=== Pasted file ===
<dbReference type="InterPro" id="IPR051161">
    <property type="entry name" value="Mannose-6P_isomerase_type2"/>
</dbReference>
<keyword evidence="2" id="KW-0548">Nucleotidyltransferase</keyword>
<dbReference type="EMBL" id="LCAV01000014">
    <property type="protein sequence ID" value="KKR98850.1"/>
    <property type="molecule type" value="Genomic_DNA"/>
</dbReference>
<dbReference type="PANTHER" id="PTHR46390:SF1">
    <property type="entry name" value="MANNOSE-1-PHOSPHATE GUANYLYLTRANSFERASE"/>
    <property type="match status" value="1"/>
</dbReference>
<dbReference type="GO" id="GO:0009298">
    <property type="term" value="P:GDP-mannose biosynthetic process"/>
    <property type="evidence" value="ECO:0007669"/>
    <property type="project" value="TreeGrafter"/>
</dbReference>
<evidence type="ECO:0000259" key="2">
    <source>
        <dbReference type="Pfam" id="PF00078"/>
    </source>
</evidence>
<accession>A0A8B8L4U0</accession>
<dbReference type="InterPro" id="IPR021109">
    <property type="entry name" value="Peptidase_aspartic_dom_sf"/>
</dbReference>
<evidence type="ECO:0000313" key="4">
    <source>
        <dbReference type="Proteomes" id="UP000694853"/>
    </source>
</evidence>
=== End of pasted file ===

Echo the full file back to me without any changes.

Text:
<dbReference type="InterPro" id="IPR051161">
    <property type="entry name" value="Mannose-6P_isomerase_type2"/>
</dbReference>
<keyword evidence="2" id="KW-0548">Nucleotidyltransferase</keyword>
<dbReference type="EMBL" id="LCAV01000014">
    <property type="protein sequence ID" value="KKR98850.1"/>
    <property type="molecule type" value="Genomic_DNA"/>
</dbReference>
<dbReference type="PANTHER" id="PTHR46390:SF1">
    <property type="entry name" value="MANNOSE-1-PHOSPHATE GUANYLYLTRANSFERASE"/>
    <property type="match status" value="1"/>
</dbReference>
<dbReference type="GO" id="GO:0009298">
    <property type="term" value="P:GDP-mannose biosynthetic process"/>
    <property type="evidence" value="ECO:0007669"/>
    <property type="project" value="TreeGrafter"/>
</dbReference>
<evidence type="ECO:0000259" key="2">
    <source>
        <dbReference type="Pfam" id="PF00078"/>
    </source>
</evidence>
<accession>A0A8B8L4U0</accession>
<dbReference type="InterPro" id="IPR021109">
    <property type="entry name" value="Peptidase_aspartic_dom_sf"/>
</dbReference>
<evidence type="ECO:0000313" key="4">
    <source>
        <dbReference type="Proteomes" id="UP000694853"/>
    </source>
</evidence>